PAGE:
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frugal lifestyle, frugal, frugality, saving, saving money, smart money

The Frugal lifestyle

Like many things it takes discipline to live the frugal lifestyle. Frugal living has been a very popular topic especially in the last several years or so, with economic downturn, major life changes and so forth. Some of us had to make lifestyle changes in order to move forward with everyday living. Let’s take a look at what it means to be frugal, gain clarification by dispelling myths and look at how you can live the frugal lifestyle.

Being Frugal Means You’re Smart About Spending

The main point to living a frugal lifestyle is that it means you are smart about how, when and where you spend money. You have to make a conscious decision to live frugally. It is a decision to live more deliberately and to be more proactive. It is also a decision and great opportunity to dump bad habits as well!

People who live a frugally are not poor or cheap – I personally prefer the term money conscious.  Frugal people are disciplined and spend wisely.  They chose to make the conscious decision to live below their means and they spend on what’s important first.  They also don’t go out and buy all the latest and trendiest gadgets.  If anything, the frugal person is concerned with quality over coast (“How long will this item last?”) This is one of several reasons why they are not drowning in debt.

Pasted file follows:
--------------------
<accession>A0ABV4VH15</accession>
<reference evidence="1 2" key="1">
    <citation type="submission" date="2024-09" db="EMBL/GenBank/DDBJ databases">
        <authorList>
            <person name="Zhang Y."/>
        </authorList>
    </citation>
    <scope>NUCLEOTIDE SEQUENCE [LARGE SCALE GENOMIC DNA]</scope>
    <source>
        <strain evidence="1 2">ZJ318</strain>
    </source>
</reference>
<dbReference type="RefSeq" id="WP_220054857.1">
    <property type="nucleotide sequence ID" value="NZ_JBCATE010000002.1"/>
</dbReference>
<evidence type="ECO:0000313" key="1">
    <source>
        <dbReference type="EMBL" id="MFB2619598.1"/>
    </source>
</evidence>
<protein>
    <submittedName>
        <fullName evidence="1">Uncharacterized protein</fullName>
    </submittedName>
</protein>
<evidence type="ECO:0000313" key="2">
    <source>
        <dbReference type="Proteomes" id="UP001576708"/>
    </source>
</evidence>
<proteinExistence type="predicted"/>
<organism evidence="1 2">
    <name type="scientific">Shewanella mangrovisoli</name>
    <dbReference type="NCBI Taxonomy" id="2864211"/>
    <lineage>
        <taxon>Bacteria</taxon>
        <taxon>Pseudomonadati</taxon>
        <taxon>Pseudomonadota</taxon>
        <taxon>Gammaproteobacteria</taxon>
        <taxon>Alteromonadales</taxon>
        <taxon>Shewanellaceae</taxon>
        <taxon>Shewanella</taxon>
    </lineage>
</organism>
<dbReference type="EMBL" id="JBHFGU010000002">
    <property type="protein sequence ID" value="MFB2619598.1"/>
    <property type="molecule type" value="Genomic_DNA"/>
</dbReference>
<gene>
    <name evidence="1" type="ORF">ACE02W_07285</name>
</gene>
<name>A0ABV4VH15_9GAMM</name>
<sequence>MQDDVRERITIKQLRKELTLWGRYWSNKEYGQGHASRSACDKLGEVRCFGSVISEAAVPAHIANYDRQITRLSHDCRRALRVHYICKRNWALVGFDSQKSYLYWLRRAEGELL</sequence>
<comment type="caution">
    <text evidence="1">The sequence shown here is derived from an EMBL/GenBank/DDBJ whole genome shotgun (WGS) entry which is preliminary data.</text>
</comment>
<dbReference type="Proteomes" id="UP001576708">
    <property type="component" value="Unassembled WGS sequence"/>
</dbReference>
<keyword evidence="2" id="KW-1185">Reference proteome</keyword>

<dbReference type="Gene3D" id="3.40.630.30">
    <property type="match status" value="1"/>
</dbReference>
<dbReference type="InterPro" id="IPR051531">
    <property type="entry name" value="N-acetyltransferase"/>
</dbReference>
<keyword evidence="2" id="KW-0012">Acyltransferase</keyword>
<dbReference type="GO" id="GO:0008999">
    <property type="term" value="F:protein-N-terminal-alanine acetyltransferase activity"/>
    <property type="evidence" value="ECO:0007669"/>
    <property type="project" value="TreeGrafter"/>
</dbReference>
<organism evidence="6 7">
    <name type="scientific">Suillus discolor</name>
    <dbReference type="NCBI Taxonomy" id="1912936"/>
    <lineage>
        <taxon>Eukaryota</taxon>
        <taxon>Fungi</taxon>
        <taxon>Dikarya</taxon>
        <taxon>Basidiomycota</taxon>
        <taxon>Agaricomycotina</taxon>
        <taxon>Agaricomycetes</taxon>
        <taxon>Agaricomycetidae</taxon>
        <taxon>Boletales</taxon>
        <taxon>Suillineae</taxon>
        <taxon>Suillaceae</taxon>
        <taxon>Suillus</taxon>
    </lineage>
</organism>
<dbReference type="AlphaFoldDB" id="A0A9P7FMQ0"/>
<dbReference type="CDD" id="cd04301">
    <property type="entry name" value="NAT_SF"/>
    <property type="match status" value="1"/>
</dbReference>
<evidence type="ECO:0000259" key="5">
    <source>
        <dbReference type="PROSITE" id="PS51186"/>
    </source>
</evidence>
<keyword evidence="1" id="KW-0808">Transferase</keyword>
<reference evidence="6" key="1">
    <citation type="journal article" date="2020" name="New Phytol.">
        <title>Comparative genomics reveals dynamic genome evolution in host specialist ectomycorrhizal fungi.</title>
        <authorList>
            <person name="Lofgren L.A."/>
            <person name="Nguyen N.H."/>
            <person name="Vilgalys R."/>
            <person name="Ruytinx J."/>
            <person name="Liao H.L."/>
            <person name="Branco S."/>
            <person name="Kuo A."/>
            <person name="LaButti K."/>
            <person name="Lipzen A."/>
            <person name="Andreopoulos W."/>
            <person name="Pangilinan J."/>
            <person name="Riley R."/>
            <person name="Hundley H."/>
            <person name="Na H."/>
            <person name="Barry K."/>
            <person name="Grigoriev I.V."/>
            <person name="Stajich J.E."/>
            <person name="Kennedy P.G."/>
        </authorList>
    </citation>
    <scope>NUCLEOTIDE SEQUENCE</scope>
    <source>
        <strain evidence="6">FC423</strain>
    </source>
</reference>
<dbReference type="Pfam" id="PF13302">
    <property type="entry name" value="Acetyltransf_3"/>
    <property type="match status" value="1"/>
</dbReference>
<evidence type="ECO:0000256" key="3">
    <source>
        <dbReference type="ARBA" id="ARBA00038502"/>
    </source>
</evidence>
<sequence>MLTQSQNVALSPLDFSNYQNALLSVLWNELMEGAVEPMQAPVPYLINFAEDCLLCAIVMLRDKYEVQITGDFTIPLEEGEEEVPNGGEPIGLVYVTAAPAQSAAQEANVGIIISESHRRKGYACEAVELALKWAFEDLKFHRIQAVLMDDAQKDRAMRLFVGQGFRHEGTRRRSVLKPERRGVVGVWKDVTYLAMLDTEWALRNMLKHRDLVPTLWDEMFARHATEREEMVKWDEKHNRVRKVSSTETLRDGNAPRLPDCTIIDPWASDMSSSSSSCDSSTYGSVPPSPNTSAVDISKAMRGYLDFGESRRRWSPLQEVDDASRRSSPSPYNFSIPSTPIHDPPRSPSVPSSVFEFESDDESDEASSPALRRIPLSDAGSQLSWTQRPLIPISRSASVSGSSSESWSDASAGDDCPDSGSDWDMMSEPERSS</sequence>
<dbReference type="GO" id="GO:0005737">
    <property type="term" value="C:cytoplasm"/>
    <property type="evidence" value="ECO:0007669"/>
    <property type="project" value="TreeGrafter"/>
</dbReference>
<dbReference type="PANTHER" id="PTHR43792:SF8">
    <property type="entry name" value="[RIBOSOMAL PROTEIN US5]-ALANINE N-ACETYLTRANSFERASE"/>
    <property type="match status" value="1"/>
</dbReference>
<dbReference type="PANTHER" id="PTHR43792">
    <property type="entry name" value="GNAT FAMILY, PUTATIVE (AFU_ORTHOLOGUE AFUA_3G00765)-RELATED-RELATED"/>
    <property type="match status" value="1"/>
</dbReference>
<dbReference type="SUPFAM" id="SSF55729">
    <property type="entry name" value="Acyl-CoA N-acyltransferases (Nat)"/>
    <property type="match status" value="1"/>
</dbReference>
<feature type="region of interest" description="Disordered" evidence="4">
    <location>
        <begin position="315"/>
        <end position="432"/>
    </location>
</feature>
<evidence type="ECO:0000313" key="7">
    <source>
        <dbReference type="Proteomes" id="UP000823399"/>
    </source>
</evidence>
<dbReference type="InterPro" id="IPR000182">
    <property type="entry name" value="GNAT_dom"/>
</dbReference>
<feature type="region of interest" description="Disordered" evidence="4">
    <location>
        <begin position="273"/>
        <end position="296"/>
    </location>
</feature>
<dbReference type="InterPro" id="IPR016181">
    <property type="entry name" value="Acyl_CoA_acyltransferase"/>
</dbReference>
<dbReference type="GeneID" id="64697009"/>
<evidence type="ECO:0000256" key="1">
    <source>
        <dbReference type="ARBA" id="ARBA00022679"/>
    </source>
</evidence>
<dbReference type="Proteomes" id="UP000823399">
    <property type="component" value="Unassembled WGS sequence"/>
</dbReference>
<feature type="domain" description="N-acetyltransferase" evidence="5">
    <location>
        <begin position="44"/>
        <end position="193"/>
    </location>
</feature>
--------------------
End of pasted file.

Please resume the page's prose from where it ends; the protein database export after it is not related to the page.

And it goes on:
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Characteristics of a Someone Who is Frugal

  • Unwasteful – simply put, nothing is wasted. Everything is used for something.
  • Aware – being aware of where you are financially
  • Prudent – being careful and thoughtful of your spending
  • Resourceful – able to overcome difficulties, usually quickly and cleverly
  • Proactive – always thinking ahead (but, not to the point of insanity)
  • Goal oriented – sets realistic goals for self and/or family
  • Patient – willing to wait for results, is not of the “I want it now” mindset
  • Sensible – usually practical, realistic and responsible
  • Learns from past mistakes – in its simplest terms, not repeating the same mistakes in the past and expecting different results…thinks rationally

Frugal vs. Cheap

There is a HUGE difference between frugal living and just plain being cheap…I know cheap people and more often than not, they’re being cheap either to not spend money; or, to inflict hurt on those around them.  In a way, if you’re being cheap and purposefully withholding resources (a.k.a., money) from people, charities, etc you personally miss out on helping those around you.  I look at being able to help others as a blessing and a gift. With the main goals and tenets of the frugal lifestyle in mind, I hope to be able to help others decipher the differences between the two.